two others — ^to hoist the standard of legitimate and constitutional monarchy, in the full Constituent As- sembly of 1868, and in face of the triumphant Revolution. His fide- lity and capacity definitely obtained for him the supreme direction of the Alfonsist party, and on the pro- clamation of Alfonso XII. as King in Dec.j 1874, Sefior C^novas del Castillo became President of the Council and Chief of the New Cabi- net, and he continued to hold the Premiership, with the exception of an interval of a few months, down to 1879, when on the return of Mar- shal Martinez Campos from Cuba, Seftor C&novas del Castillo retired from the Premiership and Marshal Campos became Pnme Minister, accepting as his coUeagnies the prin- cipal associates of SeAor C4novas. The skilful resistance of the latter delayed and defeated the Marshal's free trade and emancipation pro- jects, so that on the reassembling of the Cortes (Dec. 1879) he was compelled to resign. Sefior Cinovas del Castillo then returned to power early in the year 1881; however, his Conservative Cabinet was over- ihrown, and a coalition between Seuor Sagasta and Marshal Martinez Campos came into office. Sefior C^novas del Castillo is the author of nunierous works in moral and political sciences, and a History of the House of Austria, which is in
great repute. These publications ave long since gained him admis- sion into the Academy of Madrid. In 1875 SeAor Cdnovas del Castillo received the insignia of the Order of the Red Eagle from the Emperor of Germany, the Grand Cross of the Order of the Tower and Sword from the King of Portugal, and the Golden Fleece from the King of Spain.
C ANROBERT, PBAN901S - Cer- tain, Marshal of France and a Senator, was born June 7, 1809, of a good family, not in Brittany, as has frequently been stated, but at St. C^re, in the department of the . Lot. He entered the military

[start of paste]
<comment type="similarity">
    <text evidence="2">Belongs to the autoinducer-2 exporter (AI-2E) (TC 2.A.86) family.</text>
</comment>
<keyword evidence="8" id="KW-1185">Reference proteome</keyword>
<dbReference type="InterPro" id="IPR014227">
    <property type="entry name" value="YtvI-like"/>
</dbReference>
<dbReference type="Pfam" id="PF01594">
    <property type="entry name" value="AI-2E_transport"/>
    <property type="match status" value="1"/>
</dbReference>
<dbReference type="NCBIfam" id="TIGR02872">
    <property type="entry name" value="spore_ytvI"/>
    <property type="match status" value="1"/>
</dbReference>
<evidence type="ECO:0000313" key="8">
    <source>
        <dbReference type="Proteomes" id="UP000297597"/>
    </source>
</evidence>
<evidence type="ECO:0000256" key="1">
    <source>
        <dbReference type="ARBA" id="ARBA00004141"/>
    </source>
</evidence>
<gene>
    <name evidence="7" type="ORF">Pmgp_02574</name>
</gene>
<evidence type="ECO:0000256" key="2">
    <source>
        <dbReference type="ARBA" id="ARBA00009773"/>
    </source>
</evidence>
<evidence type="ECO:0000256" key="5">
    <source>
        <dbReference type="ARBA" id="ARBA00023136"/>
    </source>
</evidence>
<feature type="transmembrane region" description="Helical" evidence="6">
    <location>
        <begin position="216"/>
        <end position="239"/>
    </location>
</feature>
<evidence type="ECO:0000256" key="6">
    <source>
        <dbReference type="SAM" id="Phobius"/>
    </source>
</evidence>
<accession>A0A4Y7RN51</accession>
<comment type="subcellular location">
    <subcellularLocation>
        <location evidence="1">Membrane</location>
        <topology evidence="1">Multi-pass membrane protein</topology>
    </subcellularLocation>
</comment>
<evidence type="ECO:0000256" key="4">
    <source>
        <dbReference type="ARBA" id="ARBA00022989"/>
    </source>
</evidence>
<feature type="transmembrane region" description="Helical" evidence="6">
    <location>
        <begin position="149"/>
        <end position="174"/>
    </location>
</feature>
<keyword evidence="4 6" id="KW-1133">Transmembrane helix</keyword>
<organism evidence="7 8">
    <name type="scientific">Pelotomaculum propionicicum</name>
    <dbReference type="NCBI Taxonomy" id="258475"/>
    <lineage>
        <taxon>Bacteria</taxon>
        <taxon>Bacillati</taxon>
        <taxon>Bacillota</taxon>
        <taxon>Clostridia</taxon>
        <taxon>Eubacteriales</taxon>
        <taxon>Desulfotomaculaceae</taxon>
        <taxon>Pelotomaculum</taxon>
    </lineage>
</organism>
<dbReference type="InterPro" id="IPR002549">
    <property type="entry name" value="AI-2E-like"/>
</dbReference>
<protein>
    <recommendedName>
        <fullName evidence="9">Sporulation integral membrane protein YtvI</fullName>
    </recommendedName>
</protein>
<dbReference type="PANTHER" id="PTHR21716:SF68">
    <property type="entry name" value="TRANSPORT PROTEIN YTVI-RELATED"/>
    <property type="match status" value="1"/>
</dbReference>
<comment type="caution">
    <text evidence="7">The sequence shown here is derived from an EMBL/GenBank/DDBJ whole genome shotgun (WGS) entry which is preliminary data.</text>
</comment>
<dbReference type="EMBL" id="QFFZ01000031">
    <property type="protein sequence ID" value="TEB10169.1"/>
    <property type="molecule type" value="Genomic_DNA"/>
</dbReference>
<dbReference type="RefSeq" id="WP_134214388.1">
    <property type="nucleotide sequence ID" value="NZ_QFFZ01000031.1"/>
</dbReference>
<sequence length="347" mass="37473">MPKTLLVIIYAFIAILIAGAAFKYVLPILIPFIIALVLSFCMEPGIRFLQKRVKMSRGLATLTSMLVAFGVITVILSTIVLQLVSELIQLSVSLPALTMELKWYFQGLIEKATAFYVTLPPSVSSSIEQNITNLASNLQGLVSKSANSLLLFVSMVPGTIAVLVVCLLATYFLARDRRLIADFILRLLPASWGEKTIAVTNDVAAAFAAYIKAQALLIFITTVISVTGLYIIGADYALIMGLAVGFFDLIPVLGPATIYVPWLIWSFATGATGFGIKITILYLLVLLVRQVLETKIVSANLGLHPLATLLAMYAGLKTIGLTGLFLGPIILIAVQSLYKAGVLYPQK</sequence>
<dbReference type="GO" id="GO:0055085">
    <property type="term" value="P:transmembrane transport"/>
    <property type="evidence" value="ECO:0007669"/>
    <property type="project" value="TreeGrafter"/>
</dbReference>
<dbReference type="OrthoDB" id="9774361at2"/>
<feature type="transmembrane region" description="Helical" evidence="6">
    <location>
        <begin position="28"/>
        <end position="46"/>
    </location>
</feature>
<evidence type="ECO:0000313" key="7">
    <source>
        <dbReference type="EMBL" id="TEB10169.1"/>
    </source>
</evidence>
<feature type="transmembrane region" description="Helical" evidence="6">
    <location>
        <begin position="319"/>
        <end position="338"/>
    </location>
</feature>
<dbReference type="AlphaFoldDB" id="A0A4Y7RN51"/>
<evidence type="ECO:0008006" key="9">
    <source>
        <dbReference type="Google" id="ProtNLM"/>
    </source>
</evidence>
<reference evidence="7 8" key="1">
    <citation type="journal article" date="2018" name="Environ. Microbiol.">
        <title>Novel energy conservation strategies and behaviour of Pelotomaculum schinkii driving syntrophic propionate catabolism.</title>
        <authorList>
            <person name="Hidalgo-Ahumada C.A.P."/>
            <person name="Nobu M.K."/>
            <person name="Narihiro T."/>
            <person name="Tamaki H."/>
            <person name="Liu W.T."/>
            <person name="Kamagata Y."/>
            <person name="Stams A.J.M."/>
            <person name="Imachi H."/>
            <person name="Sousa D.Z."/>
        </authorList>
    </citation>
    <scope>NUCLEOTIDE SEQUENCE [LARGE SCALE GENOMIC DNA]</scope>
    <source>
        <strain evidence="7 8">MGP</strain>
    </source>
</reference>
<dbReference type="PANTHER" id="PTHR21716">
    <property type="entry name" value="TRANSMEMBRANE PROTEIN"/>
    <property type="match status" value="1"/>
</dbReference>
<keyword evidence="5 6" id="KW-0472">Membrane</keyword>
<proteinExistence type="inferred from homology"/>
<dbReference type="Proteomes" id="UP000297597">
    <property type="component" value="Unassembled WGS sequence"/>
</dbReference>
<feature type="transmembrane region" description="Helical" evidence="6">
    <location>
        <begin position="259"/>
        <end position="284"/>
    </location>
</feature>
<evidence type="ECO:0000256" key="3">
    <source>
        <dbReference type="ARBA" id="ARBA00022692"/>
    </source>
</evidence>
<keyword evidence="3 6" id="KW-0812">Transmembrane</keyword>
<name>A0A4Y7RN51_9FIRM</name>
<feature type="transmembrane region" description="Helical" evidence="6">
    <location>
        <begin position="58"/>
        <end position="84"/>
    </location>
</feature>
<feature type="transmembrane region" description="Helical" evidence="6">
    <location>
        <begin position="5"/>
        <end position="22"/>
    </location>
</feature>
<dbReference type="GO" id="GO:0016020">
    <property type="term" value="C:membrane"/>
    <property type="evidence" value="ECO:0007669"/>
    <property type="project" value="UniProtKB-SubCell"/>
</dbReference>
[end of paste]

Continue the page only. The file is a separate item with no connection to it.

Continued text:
school at St. Cyr in 1826, and having distinguished himself Uiere, joined the army as a private soldier, and was soon made sub-lieutenant of the 47th regiment of the line. He became lieutenant in 1832, and in 1835 embarked for Africa, and took part in the expedition to Mascara. His services in the provinces of Oran were rewarded with a captaincy. He was in the breach at the attack on Constantine, and was wounded in the leg. He received the decora- tion of the Legion of Honour about this time. In 1846 he became Lieutenant-Colonel,and commanded, the 64th regfiment of the line, which was charged to act against the for- midable Bou Maza. In 1847 he was made Colonel of the 3rd regi- ment of light infantry, and in 1848 was intrusted with the command of the expedition against Ahmed- Sghir, who had rallied the tribes of the Bouaounin insurrection. Colonel Canrobert pushed forward as far as the pass of Djerma, defeated the Arabs there, took two sheiks pri- soners, and then returned to Bathna. He left the 3rd regiment to com- mand a regiment of Zouaves, with whom he marched against the Kabyles, was again victorious, being- promoted to the rank of General of Brigade, and at the commencement of 1850 led an expedition against Narah. The Arabs here, eagle-like, had their nests among the rocks. Canrobert advanced three columns to attack the enemy in his retreat, and so skilfully combined their fire^ that in seven hours the Arab strong- hold was destroyed. Louis Napo- leon, when President, appointed Canrobert one of his aides-de-camp ; and, shortly after the wholesale proscriptions and imprisonments which followed the coup d'etat of Dec. 2, 1851, gave him a commission, and very extensive powers, to visit the prisons, and select objects of his clemency. Upon the formation of the Army of Uie East in 1854, he was appointed to the command of the first division in the Crimea.